a side game during the loading stage of the PlayStation port of Tekken in 1995.
briefly in 2012's The Avengers. Upon entering S.H.I.E.L.D.'s Helicarrier, Tony
Stark catches an agent playing Galaga and remarks, "That man is playing
Galaga. Thought we wouldn't notice, but we did." After the Avengers' team
meeting, the agent returns to his game.
#24 - Donkey Kong
"Donkey Kong is an
arcade game released by Nintendo in 1980. It is an early example of the
platform game genre, as the gameplay focuses on maneuvering the main character
across a series of platforms while dodging and jumping over obstacles. In the
game, Jumpman (since renamed Mario) must rescue a damsel in distress, Lady (now
named Pauline) from a giant ape named Donkey Kong. The hero and ape later
became two of Nintendo's most popular characters. The game was the latest in a
series of efforts by Nintendo to break into the North American market. Hiroshi
Yamauchi, Nintendo's president at the time, assigned the project to a
first-time game designer named Shigeru Miyamoto. Drawing from a wide range of
inspirations, including Popeye, Beauty and the Beast and King Kong, Miyamoto
developed the scenario and designed the game alongside Nintendo's chief
engineer, Gunpei Yokoi." -Wikipedia
Let's get it on like Donkey Kong. Here it is. This is it.
My all-time favorite arcade game. I'm no Billy Mitchell or Steve Weibe (look up
The King of Kong: A Fistful of Quarters if you don't know who I'm talking
about) but I was a pretty decent Donkey Kong player. I absolutely loved the
game, and even though I was fairly young when it made its debut in the
arcade, I remember a time or two when I'd have a few of the soldiers from the
local Army Post standing over my shoulder watching me play. It's a legendary
game, and...AND...it is the game that starred Jumpman which would go on to become
Mario. I've been playing Donkey Kong games ever since - some 30 years now,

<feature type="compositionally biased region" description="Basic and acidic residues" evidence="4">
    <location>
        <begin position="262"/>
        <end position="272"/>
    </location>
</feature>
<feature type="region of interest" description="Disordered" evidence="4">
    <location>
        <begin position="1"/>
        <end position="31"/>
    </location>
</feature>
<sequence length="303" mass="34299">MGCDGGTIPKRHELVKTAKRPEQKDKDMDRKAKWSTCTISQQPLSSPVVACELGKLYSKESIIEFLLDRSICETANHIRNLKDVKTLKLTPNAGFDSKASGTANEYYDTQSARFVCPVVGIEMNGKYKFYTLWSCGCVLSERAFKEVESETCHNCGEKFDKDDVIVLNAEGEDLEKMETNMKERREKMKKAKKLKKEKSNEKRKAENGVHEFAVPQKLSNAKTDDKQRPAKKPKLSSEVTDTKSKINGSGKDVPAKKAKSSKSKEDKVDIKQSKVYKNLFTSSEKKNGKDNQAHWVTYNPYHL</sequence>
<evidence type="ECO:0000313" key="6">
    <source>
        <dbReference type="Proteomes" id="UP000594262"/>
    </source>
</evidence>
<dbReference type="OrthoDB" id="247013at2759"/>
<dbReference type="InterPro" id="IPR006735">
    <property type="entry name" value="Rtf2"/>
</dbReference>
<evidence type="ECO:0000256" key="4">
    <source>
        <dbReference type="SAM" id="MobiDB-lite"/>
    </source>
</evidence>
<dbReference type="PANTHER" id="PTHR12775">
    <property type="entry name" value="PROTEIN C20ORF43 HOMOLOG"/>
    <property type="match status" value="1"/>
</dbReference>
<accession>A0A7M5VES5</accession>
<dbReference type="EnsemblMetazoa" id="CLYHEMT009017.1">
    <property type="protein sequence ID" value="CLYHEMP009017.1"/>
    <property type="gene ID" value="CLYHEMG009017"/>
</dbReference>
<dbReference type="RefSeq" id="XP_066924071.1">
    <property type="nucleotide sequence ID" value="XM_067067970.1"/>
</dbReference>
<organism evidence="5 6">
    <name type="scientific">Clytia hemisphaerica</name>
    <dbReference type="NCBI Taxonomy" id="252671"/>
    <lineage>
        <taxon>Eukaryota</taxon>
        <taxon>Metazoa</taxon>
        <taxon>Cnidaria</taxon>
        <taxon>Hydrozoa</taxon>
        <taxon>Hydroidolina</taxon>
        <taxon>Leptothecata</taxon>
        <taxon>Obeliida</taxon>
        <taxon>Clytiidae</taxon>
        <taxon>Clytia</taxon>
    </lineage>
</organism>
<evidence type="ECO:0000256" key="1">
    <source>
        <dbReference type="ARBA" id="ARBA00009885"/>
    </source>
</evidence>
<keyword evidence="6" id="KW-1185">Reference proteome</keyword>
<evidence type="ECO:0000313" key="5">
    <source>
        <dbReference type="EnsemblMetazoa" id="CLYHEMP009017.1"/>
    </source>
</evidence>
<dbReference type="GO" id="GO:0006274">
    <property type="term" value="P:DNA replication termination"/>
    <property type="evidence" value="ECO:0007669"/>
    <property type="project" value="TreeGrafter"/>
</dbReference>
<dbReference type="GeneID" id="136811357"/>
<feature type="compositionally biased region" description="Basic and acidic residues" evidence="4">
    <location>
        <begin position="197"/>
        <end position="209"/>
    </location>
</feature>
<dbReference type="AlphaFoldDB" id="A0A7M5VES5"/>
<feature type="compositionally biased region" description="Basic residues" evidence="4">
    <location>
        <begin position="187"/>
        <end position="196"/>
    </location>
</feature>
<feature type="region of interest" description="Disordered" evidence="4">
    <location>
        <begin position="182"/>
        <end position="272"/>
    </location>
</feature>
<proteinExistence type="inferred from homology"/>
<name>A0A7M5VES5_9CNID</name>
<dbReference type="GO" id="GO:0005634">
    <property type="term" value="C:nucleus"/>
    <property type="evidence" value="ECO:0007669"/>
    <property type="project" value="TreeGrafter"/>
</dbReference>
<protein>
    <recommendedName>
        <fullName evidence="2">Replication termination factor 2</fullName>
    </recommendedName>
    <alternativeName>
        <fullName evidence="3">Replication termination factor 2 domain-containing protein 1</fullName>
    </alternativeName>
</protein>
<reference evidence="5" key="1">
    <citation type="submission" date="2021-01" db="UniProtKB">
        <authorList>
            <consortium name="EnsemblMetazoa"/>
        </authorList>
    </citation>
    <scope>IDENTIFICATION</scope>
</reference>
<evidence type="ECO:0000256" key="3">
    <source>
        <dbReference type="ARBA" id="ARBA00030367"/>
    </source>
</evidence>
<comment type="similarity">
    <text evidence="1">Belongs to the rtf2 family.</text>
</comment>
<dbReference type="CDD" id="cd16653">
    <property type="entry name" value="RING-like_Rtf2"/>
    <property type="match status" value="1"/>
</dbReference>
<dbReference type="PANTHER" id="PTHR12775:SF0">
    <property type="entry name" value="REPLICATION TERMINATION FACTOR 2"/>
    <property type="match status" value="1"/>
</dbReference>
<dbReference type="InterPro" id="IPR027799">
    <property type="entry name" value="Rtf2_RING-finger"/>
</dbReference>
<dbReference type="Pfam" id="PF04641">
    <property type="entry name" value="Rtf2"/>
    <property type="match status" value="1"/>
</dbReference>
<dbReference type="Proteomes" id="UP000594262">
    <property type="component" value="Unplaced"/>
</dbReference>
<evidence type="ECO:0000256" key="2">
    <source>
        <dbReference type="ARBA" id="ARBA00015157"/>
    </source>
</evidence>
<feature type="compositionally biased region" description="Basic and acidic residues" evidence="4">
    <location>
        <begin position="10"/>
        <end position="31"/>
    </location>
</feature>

which would probably make Donkey Kong the character that's been around the
longest in the history of my video gaming career. I love Donkey Kong; in fact,
one of my favorite games of all time is Donkey Kong Country Returns.
#25 - Qix
"The objective of
Qix is to fence off, or "claim", a supermajority of the playfield. At the start
of each level, the playing field is a large, empty rectangle, containing the
Qix - a sticklike entity that performs graceful but unpredictable motions
within the confines of the rectangle. The player controls a small
diamond-shaped marker that can move around the edges of the rectangle, with the
goal to claim as much of the screen as possible via drawing lines. When the
player completes a closed shape, the captured area (defined as the side of the
Stix opposite to where the Qix is) becomes solid and points are awarded. To
complete a level, the player must claim most of the playfield (the game was
shipped at 75 percent for level completion, but the arcade operator could
adjust the requirement between 50 percent and 90 percent)." -Wikipedia
Played it, but not in the arcade where it started. I
played it years later on the Amiga and eventually on the Gameboy. I'm kind
of surprised how much I like this game since it is sort of a non-standard
puzzle type of game that I didn't play a lot of...but I liked this game. It was
like Tetris or Angry Birds in that it offers simple yet addictive game play.
It's easy to play, but hard to master.
This concludes another week's review of games found in
1001 Video Games You Must Play Before You Die. There were some great games from
the 1980s definitely earning a spot in the book and only one this week that I
need to find online and play prior to next week.
This week's homework assignment: Warlords.
Until next week - happy gaming.